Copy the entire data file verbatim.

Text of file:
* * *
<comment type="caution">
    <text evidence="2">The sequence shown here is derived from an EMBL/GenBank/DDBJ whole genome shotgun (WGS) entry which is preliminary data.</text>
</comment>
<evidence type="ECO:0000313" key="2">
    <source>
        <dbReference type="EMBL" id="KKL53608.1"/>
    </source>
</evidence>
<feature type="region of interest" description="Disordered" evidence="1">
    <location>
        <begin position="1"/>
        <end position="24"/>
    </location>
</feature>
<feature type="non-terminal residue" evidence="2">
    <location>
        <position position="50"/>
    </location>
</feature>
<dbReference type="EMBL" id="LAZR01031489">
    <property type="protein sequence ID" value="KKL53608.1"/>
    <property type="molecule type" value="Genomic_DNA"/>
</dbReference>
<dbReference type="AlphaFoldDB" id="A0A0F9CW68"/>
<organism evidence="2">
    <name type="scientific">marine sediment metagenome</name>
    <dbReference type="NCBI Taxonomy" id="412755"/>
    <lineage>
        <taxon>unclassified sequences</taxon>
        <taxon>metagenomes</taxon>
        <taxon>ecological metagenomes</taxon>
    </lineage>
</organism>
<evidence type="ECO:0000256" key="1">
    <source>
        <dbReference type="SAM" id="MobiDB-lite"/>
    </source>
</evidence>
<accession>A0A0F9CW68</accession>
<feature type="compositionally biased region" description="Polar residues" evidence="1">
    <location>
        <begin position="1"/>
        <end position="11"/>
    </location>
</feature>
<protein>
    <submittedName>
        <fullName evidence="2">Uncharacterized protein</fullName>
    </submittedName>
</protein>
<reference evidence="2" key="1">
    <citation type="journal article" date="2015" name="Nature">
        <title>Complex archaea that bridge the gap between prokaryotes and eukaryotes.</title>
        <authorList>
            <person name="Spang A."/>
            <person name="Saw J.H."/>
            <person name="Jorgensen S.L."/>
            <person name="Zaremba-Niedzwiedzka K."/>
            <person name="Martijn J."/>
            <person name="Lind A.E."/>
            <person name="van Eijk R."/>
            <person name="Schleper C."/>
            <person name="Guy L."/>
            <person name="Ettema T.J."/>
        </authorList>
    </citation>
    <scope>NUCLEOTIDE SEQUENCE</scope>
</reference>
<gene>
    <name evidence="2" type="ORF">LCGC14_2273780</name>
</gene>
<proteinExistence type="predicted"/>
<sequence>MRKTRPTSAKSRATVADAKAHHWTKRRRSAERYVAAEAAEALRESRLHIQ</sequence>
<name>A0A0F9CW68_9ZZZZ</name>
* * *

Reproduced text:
<comment type="caution">
    <text evidence="2">The sequence shown here is derived from an EMBL/GenBank/DDBJ whole genome shotgun (WGS) entry which is preliminary data.</text>
</comment>
<evidence type="ECO:0000313" key="2">
    <source>
        <dbReference type="EMBL" id="KKL53608.1"/>
    </source>
</evidence>
<feature type="region of interest" description="Disordered" evidence="1">
    <location>
        <begin position="1"/>
        <end position="24"/>
    </location>
</feature>
<feature type="non-terminal residue" evidence="2">
    <location>
        <position position="50"/>
    </location>
</feature>
<dbReference type="EMBL" id="LAZR01031489">
    <property type="protein sequence ID" value="KKL53608.1"/>
    <property type="molecule type" value="Genomic_DNA"/>
</dbReference>
<dbReference type="AlphaFoldDB" id="A0A0F9CW68"/>
<organism evidence="2">
    <name type="scientific">marine sediment metagenome</name>
    <dbReference type="NCBI Taxonomy" id="412755"/>
    <lineage>
        <taxon>unclassified sequences</taxon>
        <taxon>metagenomes</taxon>
        <taxon>ecological metagenomes</taxon>
    </lineage>
</organism>
<evidence type="ECO:0000256" key="1">
    <source>
        <dbReference type="SAM" id="MobiDB-lite"/>
    </source>
</evidence>
<accession>A0A0F9CW68</accession>
<feature type="compositionally biased region" description="Polar residues" evidence="1">
    <location>
        <begin position="1"/>
        <end position="11"/>
    </location>
</feature>
<protein>
    <submittedName>
        <fullName evidence="2">Uncharacterized protein</fullName>
    </submittedName>
</protein>
<reference evidence="2" key="1">
    <citation type="journal article" date="2015" name="Nature">
        <title>Complex archaea that bridge the gap between prokaryotes and eukaryotes.</title>
        <authorList>
            <person name="Spang A."/>
            <person name="Saw J.H."/>
            <person name="Jorgensen S.L."/>
            <person name="Zaremba-Niedzwiedzka K."/>
            <person name="Martijn J."/>
            <person name="Lind A.E."/>
            <person name="van Eijk R."/>
            <person name="Schleper C."/>
            <person name="Guy L."/>
            <person name="Ettema T.J."/>
        </authorList>
    </citation>
    <scope>NUCLEOTIDE SEQUENCE</scope>
</reference>
<gene>
    <name evidence="2" type="ORF">LCGC14_2273780</name>
</gene>
<proteinExistence type="predicted"/>
<sequence>MRKTRPTSAKSRATVADAKAHHWTKRRRSAERYVAAEAAEALRESRLHIQ</sequence>
<name>A0A0F9CW68_9ZZZZ</name>